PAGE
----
NASHVILLE, Tenn. (WTVF) — She tried to stop it. Pam Perry warned Metro Police about the Christmas Day bomber more than a year before the bombing downtown.
After her tip in August of 2019, police went to Anthony Warner's house and saw the RV but never talked to Warner. The Metro Police Department said officers did all they could, but on Christmas morning Pam Perry's worst fear came true.
"In my gut I knew it was him," Perry said.
She immediately recognized Warner's RV when she turned on her TV that day.
"They showed that RV and I immediately went into panic mode," Perry said.
But it was more than just seeing the RV that police said was responsible for the blast.
"I heard the music of that song. And I remember hearing that on a CD he played for me," Perry said.
Warner played the song Downtown on a loudspeaker before detonating the bomb. Perry remembered asking him about it.
"I'm like, 'What does that song even mean? And why are you listening to that?' And he was just like, 'I like the song.'"
She realized the man she had warned police about a year and half earlier had actually done the unthinkable.
NewsChannel 5 Investigates asked "You feel like this should have been prevented?"
Perry responded, "I do. I tried. I did the best I could, the only way I knew how."
Perry said she first met Anthony Warner as a teenager when he dated her sister. But after her sister died unexpectedly in 2017, Warner started coming over to Perry's house.
"He was a lonely person. I was going through a hard time, so he would sit there and start rambling," Perry said.
She said they were not in a romantic, dating relationship, and she found his constant talk of conspiracy theories bizarre.
"He was always talking about his alien conspiracies, his 9-11 conspiracies," Perry said.
But his talk went from bizarre to scary. She said he discussed building bombs using common materials he was buying in bulk.
"He was telling me he knew when he was going to die, that he was stocking up bomb material. He was cooking this stuff," Perry said.
NewsChannel 5 Investigates asked, "What motivated him? Why did he do this?"
Perry responded, "I have no idea. All I know is he hated the government. He said the government was going to have something to talk about. He would be remembered."
Perry said she suspected he was building the bomb in his RV, which sat inside a fence on his property.
"I went to the door and I actually tried to open the door once, and he told me 'stay away from it, you can't go in there,'" Perry said.
Not long after that, she said he threatened her.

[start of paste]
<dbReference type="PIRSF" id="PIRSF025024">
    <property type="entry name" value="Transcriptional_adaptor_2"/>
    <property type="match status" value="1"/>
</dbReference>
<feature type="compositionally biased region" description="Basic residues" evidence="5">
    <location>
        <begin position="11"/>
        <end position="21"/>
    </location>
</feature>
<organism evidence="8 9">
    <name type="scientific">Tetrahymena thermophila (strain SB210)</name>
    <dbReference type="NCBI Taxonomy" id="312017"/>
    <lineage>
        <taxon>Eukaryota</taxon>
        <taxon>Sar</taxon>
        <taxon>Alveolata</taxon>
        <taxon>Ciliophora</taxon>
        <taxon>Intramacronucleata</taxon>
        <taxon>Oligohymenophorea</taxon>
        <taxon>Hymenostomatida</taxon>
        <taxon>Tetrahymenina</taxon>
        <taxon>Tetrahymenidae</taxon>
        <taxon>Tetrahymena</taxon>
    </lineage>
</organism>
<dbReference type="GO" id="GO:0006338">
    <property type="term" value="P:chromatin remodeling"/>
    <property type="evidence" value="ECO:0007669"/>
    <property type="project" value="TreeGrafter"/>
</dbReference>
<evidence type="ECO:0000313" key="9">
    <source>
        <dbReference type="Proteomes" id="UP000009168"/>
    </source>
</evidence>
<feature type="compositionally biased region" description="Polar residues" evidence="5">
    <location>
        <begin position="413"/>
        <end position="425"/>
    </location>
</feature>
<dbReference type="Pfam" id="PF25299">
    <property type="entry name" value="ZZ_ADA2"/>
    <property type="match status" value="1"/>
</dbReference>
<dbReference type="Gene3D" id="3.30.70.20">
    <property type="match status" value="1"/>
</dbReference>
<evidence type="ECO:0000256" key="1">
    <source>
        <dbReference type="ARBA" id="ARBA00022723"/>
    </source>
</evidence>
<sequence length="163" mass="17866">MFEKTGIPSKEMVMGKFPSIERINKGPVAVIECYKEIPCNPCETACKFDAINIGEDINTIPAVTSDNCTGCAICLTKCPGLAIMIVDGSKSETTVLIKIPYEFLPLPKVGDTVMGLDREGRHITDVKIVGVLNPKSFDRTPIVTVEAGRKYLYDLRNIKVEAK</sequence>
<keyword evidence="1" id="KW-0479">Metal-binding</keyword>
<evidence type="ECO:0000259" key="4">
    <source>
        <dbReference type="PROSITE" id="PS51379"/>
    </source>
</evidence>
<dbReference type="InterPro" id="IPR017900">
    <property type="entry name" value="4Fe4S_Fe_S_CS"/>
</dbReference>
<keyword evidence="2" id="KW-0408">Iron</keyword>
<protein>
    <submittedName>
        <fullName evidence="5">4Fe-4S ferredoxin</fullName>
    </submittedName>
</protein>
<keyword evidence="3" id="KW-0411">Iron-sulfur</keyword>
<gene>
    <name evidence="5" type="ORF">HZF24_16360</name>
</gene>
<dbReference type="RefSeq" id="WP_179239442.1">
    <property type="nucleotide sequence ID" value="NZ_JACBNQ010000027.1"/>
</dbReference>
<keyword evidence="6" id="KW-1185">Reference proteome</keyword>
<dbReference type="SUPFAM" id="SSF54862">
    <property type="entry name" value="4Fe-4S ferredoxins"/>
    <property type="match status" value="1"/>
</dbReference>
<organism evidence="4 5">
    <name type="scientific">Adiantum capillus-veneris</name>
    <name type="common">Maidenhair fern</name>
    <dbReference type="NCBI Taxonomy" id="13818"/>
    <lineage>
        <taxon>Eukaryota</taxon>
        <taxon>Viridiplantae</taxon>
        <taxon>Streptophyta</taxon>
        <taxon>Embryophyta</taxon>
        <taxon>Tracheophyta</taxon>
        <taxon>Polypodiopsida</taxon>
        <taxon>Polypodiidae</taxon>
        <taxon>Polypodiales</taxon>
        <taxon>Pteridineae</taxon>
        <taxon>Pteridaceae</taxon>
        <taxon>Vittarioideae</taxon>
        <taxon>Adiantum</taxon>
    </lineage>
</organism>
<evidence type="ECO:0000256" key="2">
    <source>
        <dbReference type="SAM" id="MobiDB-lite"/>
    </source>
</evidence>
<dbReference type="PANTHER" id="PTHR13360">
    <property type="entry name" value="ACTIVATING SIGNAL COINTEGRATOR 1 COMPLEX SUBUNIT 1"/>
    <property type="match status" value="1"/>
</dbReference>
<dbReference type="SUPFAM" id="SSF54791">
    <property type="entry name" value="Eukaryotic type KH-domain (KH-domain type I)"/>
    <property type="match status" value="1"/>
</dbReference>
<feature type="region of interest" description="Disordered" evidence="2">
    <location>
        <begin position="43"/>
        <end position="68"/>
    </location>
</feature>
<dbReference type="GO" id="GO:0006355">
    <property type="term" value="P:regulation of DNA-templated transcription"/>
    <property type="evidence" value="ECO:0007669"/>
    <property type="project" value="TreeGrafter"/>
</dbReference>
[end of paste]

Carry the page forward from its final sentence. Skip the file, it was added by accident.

"He got up in my face and said 'if it gets out what I am doing, I'm going to know it came from you, and you're going to be sorry," Perry said.
Finally, in August of 2019, she couldn't take it anymore. She frantically called her attorney and begged him to get police over to her house - to turn in Warner. Her attorney recorded the call from that day.
"I won't have hundreds probably thousands of lives on my soul and I will shoot him in the leg if I have to," Perry said on the call to her attorney in August of 2019.
"I felt like if I didn't say something I am part of this because he has made me aware of what he is doing," Perry said.
Her attorney called 9-1-1 and said Perry was suicidal.
Both the attorney and Perry told police Anthony Warner was dangerous and believed he was capable of building a bomb. They both asked police to go to his home.
"All they had on their minds was I was suicidal," Perry said.
"Then they said they were sending somebody over there, but I needed to get in the ambulance. And I said I need to know you've got him," Perry said.
Several officers left Perry's house that August day and went to Warner's nearby home on 115 Bakertown Road.
According to the police report "police observed that there was an RV trailer in the back yard, but the yard was fenced off and police could not see in inside the RV. Police also observed that the location had several security cameras and wires attached to an alarm sign on the front door."
Police knocked several times but when no one answered they left. Police said they made other attempts to contact Warner who they learned had no criminal record.
They said they did not have the right to search his property. They never spoke with Warner or obtained a search warrant.
On Christmas morning as law enforcement asked for tips for information about the bombing, Perry had to decide whether to turn in Warner a second time.
She did not know Warner had killed himself in the blast at that time.
"I was afraid to call the police department, they didn't help me last time. So I called the FBI tip line and I spoke with them for over an hour, Perry said.
Tomorrow night we'll hear more from Perry and why she has not received any of the reward money raised to help solve the crime.